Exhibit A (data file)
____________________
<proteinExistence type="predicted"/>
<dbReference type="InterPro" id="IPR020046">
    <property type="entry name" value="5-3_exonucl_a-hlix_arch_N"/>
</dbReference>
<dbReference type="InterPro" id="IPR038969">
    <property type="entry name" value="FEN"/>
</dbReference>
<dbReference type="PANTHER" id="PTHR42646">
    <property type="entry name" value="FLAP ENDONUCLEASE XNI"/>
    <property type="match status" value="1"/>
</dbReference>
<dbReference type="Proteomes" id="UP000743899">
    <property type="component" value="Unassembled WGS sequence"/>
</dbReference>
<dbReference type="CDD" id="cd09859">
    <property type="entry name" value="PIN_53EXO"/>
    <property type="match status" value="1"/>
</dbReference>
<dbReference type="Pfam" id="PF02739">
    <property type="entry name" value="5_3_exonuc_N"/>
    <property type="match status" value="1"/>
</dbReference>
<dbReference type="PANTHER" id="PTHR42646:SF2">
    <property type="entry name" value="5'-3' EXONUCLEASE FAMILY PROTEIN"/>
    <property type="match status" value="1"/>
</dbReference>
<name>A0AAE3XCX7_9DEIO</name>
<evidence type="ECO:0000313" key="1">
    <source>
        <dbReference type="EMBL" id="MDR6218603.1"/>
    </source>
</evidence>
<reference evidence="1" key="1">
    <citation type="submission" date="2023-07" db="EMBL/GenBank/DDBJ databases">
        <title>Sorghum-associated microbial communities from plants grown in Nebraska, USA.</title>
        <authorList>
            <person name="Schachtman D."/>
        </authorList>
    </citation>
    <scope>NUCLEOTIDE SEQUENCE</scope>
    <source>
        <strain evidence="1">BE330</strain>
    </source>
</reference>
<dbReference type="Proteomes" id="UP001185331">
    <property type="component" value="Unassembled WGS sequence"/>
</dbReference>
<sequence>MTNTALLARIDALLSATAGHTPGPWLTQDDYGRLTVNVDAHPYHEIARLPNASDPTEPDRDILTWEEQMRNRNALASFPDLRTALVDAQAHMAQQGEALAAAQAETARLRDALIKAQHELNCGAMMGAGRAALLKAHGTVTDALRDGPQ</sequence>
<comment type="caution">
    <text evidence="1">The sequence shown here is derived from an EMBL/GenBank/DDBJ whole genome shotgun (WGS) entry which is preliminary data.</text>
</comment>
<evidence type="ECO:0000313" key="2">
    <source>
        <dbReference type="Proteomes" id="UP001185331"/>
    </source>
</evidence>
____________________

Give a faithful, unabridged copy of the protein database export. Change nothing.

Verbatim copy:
<proteinExistence type="predicted"/>
<dbReference type="InterPro" id="IPR020046">
    <property type="entry name" value="5-3_exonucl_a-hlix_arch_N"/>
</dbReference>
<dbReference type="InterPro" id="IPR038969">
    <property type="entry name" value="FEN"/>
</dbReference>
<dbReference type="PANTHER" id="PTHR42646">
    <property type="entry name" value="FLAP ENDONUCLEASE XNI"/>
    <property type="match status" value="1"/>
</dbReference>
<dbReference type="Proteomes" id="UP000743899">
    <property type="component" value="Unassembled WGS sequence"/>
</dbReference>
<dbReference type="CDD" id="cd09859">
    <property type="entry name" value="PIN_53EXO"/>
    <property type="match status" value="1"/>
</dbReference>
<dbReference type="Pfam" id="PF02739">
    <property type="entry name" value="5_3_exonuc_N"/>
    <property type="match status" value="1"/>
</dbReference>
<dbReference type="PANTHER" id="PTHR42646:SF2">
    <property type="entry name" value="5'-3' EXONUCLEASE FAMILY PROTEIN"/>
    <property type="match status" value="1"/>
</dbReference>
<name>A0AAE3XCX7_9DEIO</name>
<evidence type="ECO:0000313" key="1">
    <source>
        <dbReference type="EMBL" id="MDR6218603.1"/>
    </source>
</evidence>
<reference evidence="1" key="1">
    <citation type="submission" date="2023-07" db="EMBL/GenBank/DDBJ databases">
        <title>Sorghum-associated microbial communities from plants grown in Nebraska, USA.</title>
        <authorList>
            <person name="Schachtman D."/>
        </authorList>
    </citation>
    <scope>NUCLEOTIDE SEQUENCE</scope>
    <source>
        <strain evidence="1">BE330</strain>
    </source>
</reference>
<dbReference type="Proteomes" id="UP001185331">
    <property type="component" value="Unassembled WGS sequence"/>
</dbReference>
<sequence>MTNTALLARIDALLSATAGHTPGPWLTQDDYGRLTVNVDAHPYHEIARLPNASDPTEPDRDILTWEEQMRNRNALASFPDLRTALVDAQAHMAQQGEALAAAQAETARLRDALIKAQHELNCGAMMGAGRAALLKAHGTVTDALRDGPQ</sequence>
<comment type="caution">
    <text evidence="1">The sequence shown here is derived from an EMBL/GenBank/DDBJ whole genome shotgun (WGS) entry which is preliminary data.</text>
</comment>
<evidence type="ECO:0000313" key="2">
    <source>
        <dbReference type="Proteomes" id="UP001185331"/>
    </source>
</evidence>